The SAS Speaker Series Presents: A Casual Conversation With Sr. Music Supervisor, Mike Ladman

Published August 17, 2023

What’s new at Score a Score you ask? We recently hosted the first episode of our SAS Speaker Series! Now you're probably asking yourself, "What's the SAS Speaker Series?" Our founder and CEO, Jordan Passman, just started hosting Zoom webinars where he's joined by industry experts for some casual conversation about what they do best. Our first guest was Mike Ladman, a good friend and very talented music supervisor. Mike and Jordan met back in 2010 when Jordan first founded SAS. Mike at the time just started his internship at McCann, one of the most legendary ad agencies in the world. After working his way up at McCann, he eventually left to work at Droga5, a highly-respected creative ad agency. He's been at Droga5 for 7 years now as a top Sr. Music Supervisor. From the evolution of music supervision to AI predictions, check out the entire interview below. Or, scroll through to read some of the highlights. Enjoy!

The SAS Speaker Series Presents: A Casual Conversation With Sr. Music Supervisor, Mike Ladman

Jordan: Now that you're running the music at Droga5, which is known for being one of the most creative, and I would say, most respected ad agencies right now, what's your favorite part of being a music supervisor today?

Mike: I think what's fun is that it always changes. I think any job does as you move up and get experience. For so long my setup was: lock me in a room, don't email me, don't talk to me. I'm just going to look at the film and give you the best music in the world for it that is unexpected and elevating. That lights me up! However, in that version of my career as a music supervisor at that time, I never cared about negotiating, getting the deals, or things like that. Now, I love that part.

Jordan: Can you talk to us about how a song is actually selected these days? When you get a brief, what's going to be the process?

Mike: I will always answer the brief and go with my gut and what excites me. If I have a clear brief, sometimes it'll answer the script exactly. I will send tracks based on that brief, whether that's a lyrical brief or an instrumental brief. That selection comes from me and my team. First, we pitch what we think works best and why to our creatives at Droga5. From there, we go to the client with our top three favorite tracks. The client has their own hierarchy to look through those options. We'll send more options and pivot as needed based on how the project moves along. 

Just listening to more music than most humans on Earth and having been a music supervisor for so long, I have a different knowledge. My formula for the feels, which is what we're looking for, comes in three parts. First, is the song good? Will it give me goosebumps, and does it have soul or a human quality to it? Second, is it telling the story? Third, can you do both of those things in an unexpected way? When you get to part three, the selection and getting to the goosebumps becomes much easier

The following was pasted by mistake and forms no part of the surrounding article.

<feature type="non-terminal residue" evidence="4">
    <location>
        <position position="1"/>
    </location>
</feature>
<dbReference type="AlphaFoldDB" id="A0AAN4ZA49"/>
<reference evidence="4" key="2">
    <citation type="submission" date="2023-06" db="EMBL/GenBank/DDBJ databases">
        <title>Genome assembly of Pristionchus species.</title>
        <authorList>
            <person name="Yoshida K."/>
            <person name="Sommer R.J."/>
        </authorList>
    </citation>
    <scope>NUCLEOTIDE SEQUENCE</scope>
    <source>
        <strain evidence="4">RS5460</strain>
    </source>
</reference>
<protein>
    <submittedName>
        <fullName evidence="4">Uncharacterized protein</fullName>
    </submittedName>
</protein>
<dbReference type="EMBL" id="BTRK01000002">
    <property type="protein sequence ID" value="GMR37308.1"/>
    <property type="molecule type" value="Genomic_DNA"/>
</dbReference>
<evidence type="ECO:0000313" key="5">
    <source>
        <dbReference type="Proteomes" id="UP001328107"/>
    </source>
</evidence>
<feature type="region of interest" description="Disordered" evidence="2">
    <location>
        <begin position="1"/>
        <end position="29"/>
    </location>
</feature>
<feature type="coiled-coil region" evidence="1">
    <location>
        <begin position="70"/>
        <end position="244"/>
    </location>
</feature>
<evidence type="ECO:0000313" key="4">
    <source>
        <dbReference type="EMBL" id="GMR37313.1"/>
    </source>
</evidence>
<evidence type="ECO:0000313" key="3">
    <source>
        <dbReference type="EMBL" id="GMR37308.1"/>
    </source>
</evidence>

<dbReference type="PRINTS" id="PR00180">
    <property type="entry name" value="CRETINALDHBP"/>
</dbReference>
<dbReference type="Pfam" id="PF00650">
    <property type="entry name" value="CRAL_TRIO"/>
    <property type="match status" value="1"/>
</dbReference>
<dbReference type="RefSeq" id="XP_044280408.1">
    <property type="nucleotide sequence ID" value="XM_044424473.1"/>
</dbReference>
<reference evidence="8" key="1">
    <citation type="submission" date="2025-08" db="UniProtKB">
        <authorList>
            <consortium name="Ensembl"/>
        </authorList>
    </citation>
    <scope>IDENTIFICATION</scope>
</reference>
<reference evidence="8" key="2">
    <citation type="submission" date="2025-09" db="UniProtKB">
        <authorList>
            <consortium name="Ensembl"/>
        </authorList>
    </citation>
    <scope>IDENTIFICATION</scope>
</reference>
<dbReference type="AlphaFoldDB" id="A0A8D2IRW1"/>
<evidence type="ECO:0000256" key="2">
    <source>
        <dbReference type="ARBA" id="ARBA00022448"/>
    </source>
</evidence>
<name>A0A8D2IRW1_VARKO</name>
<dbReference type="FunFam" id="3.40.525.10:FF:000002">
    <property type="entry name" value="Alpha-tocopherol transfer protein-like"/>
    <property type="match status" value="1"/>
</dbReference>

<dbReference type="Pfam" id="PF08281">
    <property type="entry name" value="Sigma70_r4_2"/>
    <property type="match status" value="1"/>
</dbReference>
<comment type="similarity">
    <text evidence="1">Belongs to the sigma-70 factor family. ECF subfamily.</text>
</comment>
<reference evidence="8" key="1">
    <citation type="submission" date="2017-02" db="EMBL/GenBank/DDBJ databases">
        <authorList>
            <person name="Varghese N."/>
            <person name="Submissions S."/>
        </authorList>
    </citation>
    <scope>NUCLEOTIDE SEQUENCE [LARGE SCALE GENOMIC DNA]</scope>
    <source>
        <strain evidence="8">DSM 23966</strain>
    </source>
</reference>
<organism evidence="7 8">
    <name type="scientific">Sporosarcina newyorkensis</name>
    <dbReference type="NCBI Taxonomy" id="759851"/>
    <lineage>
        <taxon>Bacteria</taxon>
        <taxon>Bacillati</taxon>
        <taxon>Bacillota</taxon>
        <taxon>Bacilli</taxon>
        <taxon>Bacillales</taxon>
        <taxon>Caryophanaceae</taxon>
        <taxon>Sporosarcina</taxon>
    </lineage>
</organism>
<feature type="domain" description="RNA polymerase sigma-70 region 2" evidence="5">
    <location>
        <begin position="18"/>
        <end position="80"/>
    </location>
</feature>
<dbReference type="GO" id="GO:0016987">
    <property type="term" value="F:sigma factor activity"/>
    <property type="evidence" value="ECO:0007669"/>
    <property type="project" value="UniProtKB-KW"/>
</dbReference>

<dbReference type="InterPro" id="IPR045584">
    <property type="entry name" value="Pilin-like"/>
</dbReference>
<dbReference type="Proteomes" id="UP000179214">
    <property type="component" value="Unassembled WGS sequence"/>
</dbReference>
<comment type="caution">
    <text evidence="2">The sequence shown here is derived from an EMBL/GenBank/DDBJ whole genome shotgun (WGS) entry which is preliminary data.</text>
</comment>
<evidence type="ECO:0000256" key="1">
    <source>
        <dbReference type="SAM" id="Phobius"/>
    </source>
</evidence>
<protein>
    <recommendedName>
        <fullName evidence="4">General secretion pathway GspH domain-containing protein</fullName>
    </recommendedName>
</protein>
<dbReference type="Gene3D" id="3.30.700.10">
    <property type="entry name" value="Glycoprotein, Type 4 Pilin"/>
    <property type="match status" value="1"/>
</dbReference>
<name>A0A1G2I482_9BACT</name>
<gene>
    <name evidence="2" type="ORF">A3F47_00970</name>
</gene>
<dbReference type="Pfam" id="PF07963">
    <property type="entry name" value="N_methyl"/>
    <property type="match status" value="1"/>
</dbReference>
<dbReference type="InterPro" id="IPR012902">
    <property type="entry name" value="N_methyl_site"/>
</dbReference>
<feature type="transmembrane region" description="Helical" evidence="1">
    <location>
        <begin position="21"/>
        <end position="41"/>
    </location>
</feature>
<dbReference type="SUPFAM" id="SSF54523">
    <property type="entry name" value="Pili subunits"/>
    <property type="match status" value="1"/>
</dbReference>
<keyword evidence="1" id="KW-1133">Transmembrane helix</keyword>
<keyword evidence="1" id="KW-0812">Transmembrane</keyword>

Jordan: Every time I hear about this process, I'm just reminded that it's a miracle every time we get a license because of how many people have to give a thumbs up. How many would you say are in that process from accounts to producers to creatives to the client?

Mike: It varies. There are cases where the client just trusts us, which is rare. It's the same with the creatives. There are clients that I have worked with for ages who won't share their thoughts until they hear what I think is best. It is wild how there are times when it all gets approved days before. I never believe it until it's on the air.

Jordan: What about the timeline? Sometimes you're at the luxury of taking a long time. Then there are other times when they need something right away. How much does that change your approach from a strategy standpoint?

Mike: It's not necessarily always that one is better than the other. I think with music you can have that song that you've been working on for years and it's amazing. Or you can have a one-hour challenge. That lack of ability to have perfectionism or make quick decisions sometimes gets you more interesting results. I call them bandaid spots. As a music supervisor, those are almost more fun, because sometimes you can overthink something and forget your north star. Usually after round 6 or 7, typically the best stuff is in there. Sometimes if it gets to Crazy Town and you're on round 12 or 13, you are at that "I have no idea what I'm doing" place. You've sent every good song and you're now just throwing weird stuff in there that isn't quite on point. That stuff though may open up some new avenue or unlock some magic that while overthinking for the perfect song, you might not have arrived at. In general, though, it's often that first gut track.

Jordan: Aside from working with music partners like Score a Score, what is your process of finding those hidden gems of music right now? Where do you find inspiration? Where do you find yourself listening to songs that most people aren't?